Context:

After receiving a tip that Joseph Ramirez had an extensive set of weapons in his family ranch in Montana, an agent filed a request for a search warrant. Jeff Groh, the Bureau of Alcohol, Tobacco, and Firearms agent that wrote the request, mistakenly described the ranch instead of the item sought, which was an “explosive in a box”, in the search under the section labeled person or property to be seized. The warrant was issued and the property was searched, yet no explosives were discovered in the house. The Ramirezes sued, arguing that the incorrectly completed search warrant application made the search illegal, thus violating their Fourth Amendment rights. The Fourth Amendment requires that searches have a warrant that describes the place to be searched and the people or things to be seized. A district court ruled in the agents’ favor, claiming that the search did not violate the Constitution and that the agents had “qualified immunity” because they were on the job. The Court of Appeals reversed, writing that the agents involved are not immune as the district court had ruled. The Supreme Court determined that the search violated the Constitution because it is the warrant itself that determines what may be searched and seized under the warrant’s power, not the warrant application. Due to Harlow v. Fitzgerald and the particularity requirement, which declared that a warrant that did not comply with the definition in the Constitution cannot be valid, the warrant for the Ramirez’s house was invalid and the search was unreasonable.

Groh v. Ramirez

540 U.S. 551 (2004)

(The Invalid Warrant Case)  


Facts:

Respondents, Joseph Ramirez and members of his family, live on a large ranch in Butte-Silver Bow County, Montana. Petitioner, Jeff Groh, has been a Special Agent for the Bureau of Alcohol, Tobaccoand Firearms (ATF) since 1989. In February 1997, a concerned citizen informed petitioner that on a number of visits to respondents' ranch the visitor had seen a large stock of weaponry, including an automatic rifle, grenades, a grenade launcher, and a rocket launcher. Based on that information, petitioner prepared and signed an application for a warrant to search the ranch. The application stated that the search was for "any automatic firearms or parts to automatic weapons, destructive devices to include but not limited to grenades, grenade launchers, rocket launchers, and any and all receipts pertaining to the purchase or manufacture of automatic weapons or explosive devices or launchers."Petitioner supported the application with a detailed affidavit, which he also prepared and executed, that set forth the basis for his belief that the listed items were concealed on the ranch. Petitioner then presented these documents to a Magistrate, along with a warrant form that petitioner also had completed. The Magistrate signed the warrant form.

Although the application particularly described the place to be searched and the contraband petitioner expected to find, the warrant itself was less specific; it failed to identify any of the items that petitioner intended to seize. In the portion of the form that called for a description of the "person or property"to be seized, petitioner typed a description of respondents' two-story blue house rather than the alleged stockpile of firearms. The warrant did not incorporate by reference the itemized list contained in the application. It did, however, recite that the Magistrate was satisfied the affidavit established probable cause to believe that contraband was concealed on the premises,and that sufficient grounds existed for the warrant's issuance.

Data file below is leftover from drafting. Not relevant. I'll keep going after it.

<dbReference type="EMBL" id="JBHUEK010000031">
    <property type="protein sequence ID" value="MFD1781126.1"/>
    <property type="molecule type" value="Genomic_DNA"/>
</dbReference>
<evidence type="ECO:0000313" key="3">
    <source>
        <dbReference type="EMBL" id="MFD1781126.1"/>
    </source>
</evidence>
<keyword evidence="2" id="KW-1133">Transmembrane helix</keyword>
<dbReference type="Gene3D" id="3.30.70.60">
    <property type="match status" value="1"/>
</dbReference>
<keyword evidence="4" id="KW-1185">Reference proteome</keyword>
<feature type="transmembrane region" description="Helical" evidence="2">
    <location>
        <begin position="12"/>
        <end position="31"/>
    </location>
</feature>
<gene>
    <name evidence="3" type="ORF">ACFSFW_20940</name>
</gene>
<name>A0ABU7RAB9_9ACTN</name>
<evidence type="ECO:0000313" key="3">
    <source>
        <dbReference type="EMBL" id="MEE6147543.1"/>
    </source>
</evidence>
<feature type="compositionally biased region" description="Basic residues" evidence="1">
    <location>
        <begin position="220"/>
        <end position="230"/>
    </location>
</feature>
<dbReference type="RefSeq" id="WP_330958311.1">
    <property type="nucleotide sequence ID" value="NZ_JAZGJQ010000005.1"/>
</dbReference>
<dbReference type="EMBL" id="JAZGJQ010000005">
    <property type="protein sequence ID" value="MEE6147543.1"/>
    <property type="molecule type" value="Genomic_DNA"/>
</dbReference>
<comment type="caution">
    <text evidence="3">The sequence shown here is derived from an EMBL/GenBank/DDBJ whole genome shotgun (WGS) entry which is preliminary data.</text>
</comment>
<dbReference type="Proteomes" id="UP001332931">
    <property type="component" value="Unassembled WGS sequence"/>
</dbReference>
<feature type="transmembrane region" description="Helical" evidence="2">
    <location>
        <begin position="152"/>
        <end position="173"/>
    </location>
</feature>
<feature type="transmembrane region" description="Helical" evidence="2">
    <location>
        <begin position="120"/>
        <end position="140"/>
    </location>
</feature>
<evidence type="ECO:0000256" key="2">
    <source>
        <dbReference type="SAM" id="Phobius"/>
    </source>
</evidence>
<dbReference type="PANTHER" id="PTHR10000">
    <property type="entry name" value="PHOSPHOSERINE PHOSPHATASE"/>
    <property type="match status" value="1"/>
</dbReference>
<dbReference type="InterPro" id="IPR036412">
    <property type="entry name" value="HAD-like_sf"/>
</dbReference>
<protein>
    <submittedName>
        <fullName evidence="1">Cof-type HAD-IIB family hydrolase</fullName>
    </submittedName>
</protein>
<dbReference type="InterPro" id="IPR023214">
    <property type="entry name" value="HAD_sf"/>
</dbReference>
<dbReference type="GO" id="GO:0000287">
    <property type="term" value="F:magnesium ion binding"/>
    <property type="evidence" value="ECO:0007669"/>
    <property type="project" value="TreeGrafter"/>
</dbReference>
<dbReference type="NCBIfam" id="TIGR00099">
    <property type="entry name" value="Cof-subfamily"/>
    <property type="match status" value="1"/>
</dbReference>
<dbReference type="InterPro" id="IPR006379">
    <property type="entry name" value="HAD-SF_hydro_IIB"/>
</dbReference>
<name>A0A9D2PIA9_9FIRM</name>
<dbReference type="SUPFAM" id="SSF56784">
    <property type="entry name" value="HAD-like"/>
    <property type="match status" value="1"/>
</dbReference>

The day after the Magistrate issued the warrant, petitioner led a team of law enforcement officers, including both federal agents and members of the local sheriff's department, in the search of respondents' premises. Although respondent Joseph Ramirez was not home, his wife and children were. Petitioner states that he orally described the objects of the search to Mrs. Ramirez in person and to Mr. Ramirez by telephone. According to Mrs. Ramirez, however, petitioner explained only that he was searching for "an explosive device in a box."At any rate, the officers' search uncovered no illegal weapons or explosives. When the officers left, petitioner gave Mrs. Ramirez a copy of the search warrant, but not a copy of the application, which had been sealed. The following day, in response to a request from respondents' attorney, petitioner faxed the attorney a copy of the page of the application that listed the items to be seized. No charges were filed against the Ramirezes."     

Groh v. Ramirez 540 U.S. 551 (2004)

Groh v. Ramirez 540 U.S. 551 (2004)

Groh v. Ramirez 540 U.S. 551 (2004)

Question:

The questions presented are (1) whether the search violated the Fourth Amendment, and (2) if so, whether petitioner nevertheless is entitled to qualified immunity, given that a Magistrate Judge (Magistrate), relying on an affidavit that particularly described the items in question, found probable cause to conduct the search.        " 

Reasoning:

The warrant was plainly invalid. The Fourth Amendment states unambiguously that "no Warrants shall issue, but upon probable cause, supported by Oath or affirmation, and particularly describing the place to be searched, and the persons or things to be seized." The warrant in this casecomplied with the first three of these requirements: It was based on probable cause and supported by a sworn affidavit, and it described particularly the place of the search. On the fourth requirement, however, the warrant failed altogether.

The fact that the application adequately described the "things to be seized" does not save the warrant from its facial invalidity. The Fourth Amendment by its terms requires particularity in the warrant, not in the supporting documents. We do not say that the Fourth Amendment prohibits a warrant from cross-referencing other documents. But in this case the warrant did not incorporate other documents by reference, nor did either the affidavit or the application (which had been placed under seal) accompany the warrant.